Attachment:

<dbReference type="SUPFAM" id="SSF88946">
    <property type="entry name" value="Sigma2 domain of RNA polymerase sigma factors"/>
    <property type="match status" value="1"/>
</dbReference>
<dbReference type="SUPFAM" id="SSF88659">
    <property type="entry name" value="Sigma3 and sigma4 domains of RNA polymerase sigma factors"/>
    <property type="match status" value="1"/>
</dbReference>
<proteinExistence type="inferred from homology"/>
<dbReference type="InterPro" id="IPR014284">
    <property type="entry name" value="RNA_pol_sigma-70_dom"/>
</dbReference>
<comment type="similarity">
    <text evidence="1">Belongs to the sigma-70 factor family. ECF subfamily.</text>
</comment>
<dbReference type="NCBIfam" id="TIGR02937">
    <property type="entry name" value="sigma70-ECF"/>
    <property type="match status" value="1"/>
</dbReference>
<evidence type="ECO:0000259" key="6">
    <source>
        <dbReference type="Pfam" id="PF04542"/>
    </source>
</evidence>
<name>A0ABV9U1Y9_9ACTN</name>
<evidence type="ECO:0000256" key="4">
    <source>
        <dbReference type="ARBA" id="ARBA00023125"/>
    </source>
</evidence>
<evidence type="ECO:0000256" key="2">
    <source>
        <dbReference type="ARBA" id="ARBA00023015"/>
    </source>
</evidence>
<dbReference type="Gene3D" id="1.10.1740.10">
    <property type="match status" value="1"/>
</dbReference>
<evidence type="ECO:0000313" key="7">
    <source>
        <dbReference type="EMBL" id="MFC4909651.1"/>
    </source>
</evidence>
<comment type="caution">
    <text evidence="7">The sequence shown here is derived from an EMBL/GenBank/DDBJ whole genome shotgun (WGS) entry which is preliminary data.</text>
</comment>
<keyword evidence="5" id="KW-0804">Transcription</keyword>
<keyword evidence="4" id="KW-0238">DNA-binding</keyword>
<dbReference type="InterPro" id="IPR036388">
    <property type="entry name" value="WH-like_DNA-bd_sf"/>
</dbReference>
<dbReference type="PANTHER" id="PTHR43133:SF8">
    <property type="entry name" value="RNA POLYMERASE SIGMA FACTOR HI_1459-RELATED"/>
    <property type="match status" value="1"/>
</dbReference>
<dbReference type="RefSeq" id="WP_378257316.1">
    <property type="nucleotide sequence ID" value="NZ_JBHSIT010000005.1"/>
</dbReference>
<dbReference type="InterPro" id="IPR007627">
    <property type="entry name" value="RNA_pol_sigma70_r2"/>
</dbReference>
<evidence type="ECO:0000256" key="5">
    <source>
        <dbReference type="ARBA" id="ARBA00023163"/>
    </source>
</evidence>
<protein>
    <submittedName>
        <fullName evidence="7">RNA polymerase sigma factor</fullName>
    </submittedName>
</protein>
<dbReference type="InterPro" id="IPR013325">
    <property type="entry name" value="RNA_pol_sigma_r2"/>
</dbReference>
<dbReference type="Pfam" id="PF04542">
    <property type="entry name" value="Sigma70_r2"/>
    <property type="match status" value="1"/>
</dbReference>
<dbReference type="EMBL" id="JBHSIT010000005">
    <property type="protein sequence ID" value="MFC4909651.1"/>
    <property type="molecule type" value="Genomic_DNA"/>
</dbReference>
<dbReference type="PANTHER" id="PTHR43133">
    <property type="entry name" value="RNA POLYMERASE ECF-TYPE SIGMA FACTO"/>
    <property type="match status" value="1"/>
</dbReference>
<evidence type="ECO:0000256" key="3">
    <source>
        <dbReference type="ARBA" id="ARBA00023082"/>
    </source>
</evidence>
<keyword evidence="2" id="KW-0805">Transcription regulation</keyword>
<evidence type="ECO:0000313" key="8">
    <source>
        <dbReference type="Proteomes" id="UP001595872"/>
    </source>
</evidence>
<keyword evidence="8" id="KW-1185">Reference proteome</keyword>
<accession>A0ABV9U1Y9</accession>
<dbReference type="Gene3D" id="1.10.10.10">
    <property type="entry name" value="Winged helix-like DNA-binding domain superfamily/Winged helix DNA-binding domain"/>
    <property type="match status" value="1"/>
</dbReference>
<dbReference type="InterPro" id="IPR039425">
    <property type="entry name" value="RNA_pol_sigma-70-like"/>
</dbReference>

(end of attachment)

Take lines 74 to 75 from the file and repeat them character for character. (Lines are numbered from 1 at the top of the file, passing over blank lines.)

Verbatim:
</dbReference>
<dbReference type="Pfam" id="PF04542">